Story of PVS write cache and performance

Diskperformance PVS Write cache with different scenarios and write cache locations.

I visited the event Dutch Citrix User Group @ Dell Nederland Amsterdam 6-3-2015. It was my first DuCUG event(visitor). Thumbs up for the organization, the positive atmosphere and the superb guest speakers. Jim Moyle was one of the guest speakers at DuCuG. He was talking about diskperformance and PVS and inspired me to test PVS writecache diskperformance.

When you read this article I hope you get a better understanding about write cache locations, the different choices and what it does with diskperformance.

I used Jim Moyle’s article to test the diskperformance of a PVS XA image : The test are with IOmeter

I created a template with tool IOmeter. It represents a VDI workload(4k blocks, 20% seq 80% random, 80% write 20% read). The template is found here(attachment1). If you want to test yourself copy the text, put it in notepad and name it <name>.icf. Or do it yourself and learn IOmeter 🙂


The test environment

Hardware: HP DL360P G8

2 X Xeon E-52690v2, 192GB RAM, 2 x 200GB 6G SATA ME SDD, 2 x 10GB nic


Hypervisor: ESXi/VMware vSphere 5.5. VM: Server 2012 R2, PVS server 7.6, 2 vCPU and 32GB memory.

Target device(Testmachine for IOmeter)

Hypervisor: XenServer 6.2, 6 XA VMs per hypervisor. VM: Golden image with all software installed for a production environment at my current customer.6 vcpu, 30GB memory. 30GB D drive(SSD).SBC, Server 2012 R2, PVS target device 7.6, XA 7.6, RES WM.

The environment is as good as Idle(no load). It’s not in production yet.


 The test results

In the graphs i look at the Total IO per Second and the disk latencies. This two together are a good measurement for disk performance.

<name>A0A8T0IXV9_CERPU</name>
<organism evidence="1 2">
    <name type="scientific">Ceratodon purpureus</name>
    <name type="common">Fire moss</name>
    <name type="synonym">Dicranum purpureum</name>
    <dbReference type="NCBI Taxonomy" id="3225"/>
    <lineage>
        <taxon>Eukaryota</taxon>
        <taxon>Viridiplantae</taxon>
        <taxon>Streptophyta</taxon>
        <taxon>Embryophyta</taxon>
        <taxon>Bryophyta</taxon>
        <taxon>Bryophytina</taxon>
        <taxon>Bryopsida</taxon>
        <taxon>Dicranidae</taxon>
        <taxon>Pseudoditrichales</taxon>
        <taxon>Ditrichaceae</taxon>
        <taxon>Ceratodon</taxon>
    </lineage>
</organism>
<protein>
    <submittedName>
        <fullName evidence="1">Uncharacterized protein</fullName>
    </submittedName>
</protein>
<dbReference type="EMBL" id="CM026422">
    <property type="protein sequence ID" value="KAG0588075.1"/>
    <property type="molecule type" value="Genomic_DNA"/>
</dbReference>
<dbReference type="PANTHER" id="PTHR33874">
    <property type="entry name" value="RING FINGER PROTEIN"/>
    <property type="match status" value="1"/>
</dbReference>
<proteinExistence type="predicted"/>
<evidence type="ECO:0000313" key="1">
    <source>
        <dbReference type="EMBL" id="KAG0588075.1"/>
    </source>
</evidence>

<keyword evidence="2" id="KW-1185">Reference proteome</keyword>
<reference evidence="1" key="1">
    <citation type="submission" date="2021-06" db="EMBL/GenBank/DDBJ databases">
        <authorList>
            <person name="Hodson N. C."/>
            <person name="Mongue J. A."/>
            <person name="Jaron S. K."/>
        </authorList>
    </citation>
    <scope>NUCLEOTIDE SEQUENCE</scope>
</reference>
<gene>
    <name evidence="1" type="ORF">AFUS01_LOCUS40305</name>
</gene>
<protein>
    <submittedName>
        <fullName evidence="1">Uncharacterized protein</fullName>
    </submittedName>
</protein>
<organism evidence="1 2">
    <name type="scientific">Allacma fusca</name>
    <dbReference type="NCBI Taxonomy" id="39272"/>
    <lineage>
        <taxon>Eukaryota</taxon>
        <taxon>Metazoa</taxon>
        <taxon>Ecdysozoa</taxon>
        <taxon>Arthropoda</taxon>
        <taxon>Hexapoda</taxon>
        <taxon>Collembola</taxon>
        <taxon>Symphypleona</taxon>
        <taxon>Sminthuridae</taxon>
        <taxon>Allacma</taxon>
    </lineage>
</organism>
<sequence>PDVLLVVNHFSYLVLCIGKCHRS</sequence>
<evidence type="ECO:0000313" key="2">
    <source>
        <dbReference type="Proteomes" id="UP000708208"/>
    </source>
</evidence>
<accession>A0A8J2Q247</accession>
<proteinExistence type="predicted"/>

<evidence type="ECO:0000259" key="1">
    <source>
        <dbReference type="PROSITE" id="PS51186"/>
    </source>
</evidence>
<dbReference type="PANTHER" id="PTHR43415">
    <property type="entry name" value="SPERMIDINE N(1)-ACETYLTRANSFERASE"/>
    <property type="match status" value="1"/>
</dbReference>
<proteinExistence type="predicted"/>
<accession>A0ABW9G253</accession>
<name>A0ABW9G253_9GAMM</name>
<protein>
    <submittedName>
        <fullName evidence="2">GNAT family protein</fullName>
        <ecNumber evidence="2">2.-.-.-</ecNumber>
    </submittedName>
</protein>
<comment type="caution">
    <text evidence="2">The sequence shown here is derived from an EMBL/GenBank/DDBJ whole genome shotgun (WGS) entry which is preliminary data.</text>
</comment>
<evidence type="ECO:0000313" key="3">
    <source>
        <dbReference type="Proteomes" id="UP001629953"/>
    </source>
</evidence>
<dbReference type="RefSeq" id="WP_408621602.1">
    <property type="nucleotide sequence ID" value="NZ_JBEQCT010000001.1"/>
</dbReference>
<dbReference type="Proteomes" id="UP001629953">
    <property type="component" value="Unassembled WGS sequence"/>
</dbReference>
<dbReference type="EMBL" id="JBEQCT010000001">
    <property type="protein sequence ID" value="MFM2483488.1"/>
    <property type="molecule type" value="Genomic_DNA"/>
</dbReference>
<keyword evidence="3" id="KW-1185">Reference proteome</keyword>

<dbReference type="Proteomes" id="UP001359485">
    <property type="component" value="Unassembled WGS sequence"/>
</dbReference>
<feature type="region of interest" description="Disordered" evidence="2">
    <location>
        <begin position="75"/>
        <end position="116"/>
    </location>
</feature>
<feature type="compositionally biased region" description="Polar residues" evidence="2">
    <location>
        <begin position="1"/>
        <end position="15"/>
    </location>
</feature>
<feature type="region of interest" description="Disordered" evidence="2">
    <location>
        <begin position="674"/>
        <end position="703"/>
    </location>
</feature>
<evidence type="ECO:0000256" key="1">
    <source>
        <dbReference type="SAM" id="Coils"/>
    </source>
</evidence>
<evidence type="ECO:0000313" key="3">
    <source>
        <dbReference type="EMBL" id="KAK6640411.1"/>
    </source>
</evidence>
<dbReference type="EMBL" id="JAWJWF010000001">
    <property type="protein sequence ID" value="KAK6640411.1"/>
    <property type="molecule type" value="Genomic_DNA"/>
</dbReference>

Test: 1GB workload against VM with write cache location: ram(4 GB of RAM) with overflow to disk. The 1GB workload will fit in the 4GB RAM. Result is impressive IOPS and a very low latency! How lower latencies are the better it is.



Test: 10GB workload against VM with write cache location: ram(4 GB of RAM) with overflow to disk. The 10GB workload wont fit in the 4GB RAM. So approximately 3.6 GB is in RAM and the other 6,4GB are on disk. Disk performance of the write cache halve if you compare it with 1GB workload. Still pretty impressive.



Test: 10GB workload direct to SSD disk. This is to test disk performance without the penalty of PVS. < 1 ms latency and 28412 IOPS are good.



Test: 10GB workload against VM with write cache location: cache on device harddrive. IOPS and disk latencies are good, but compared against 10GB workload direct to ssd disk there is a 50% performance penalty.

result40 result41

Test: 10GB workload against VM with write cache location: ram(64MB of RAM) with overflow to disk. The 10GB workload wont fit in the 64MB of ram. Ram in this scenario is only used as buffer to disk. Poor performance, only 4923 IOPS and latencies > 3 ms! Disk performance is horrible compared against the write cache in RAM or local device harddrive. Imagine that you have to share the 4923 iops with 6 other XenApp servers on one XenServer host.

result51 result50



You shouldn’t use memory as a buffer(64MB) for the SSD disk with the write cache option RAM with overflow to disk. With write cache option cache on device harddrive you get 293% better IOPS and Latency. If you could keep all the write cache in memory, and you only use the disk for overflow(as a last resort instead of BSoD with pure write cache to memory) the total IOPS is 1293% better and latency is 1250% better!!!

My write cache location choices:

  1. Ram with overflow to disk(No or less overflow).
  2. Cache and device harddrive.

So invest in memory for impressive IOPS or use cache to harddrive with a local SSD! Your end users are happy and get < 30 seconds logon times and superb application response(you will only get this result if there are no other bottlenecks and is optimized by a Citrix consultant 😉 ). So no more visits to the coffee corner…

Still invest in SSDs and not in spinning drives so everything runs smooth. The pagefile, logs, AV Pattern, crash dumps and other persistant stuff needs IOPS and low latency too 🙂 .

Many thanks to Elger van der Avoird for reviewing this article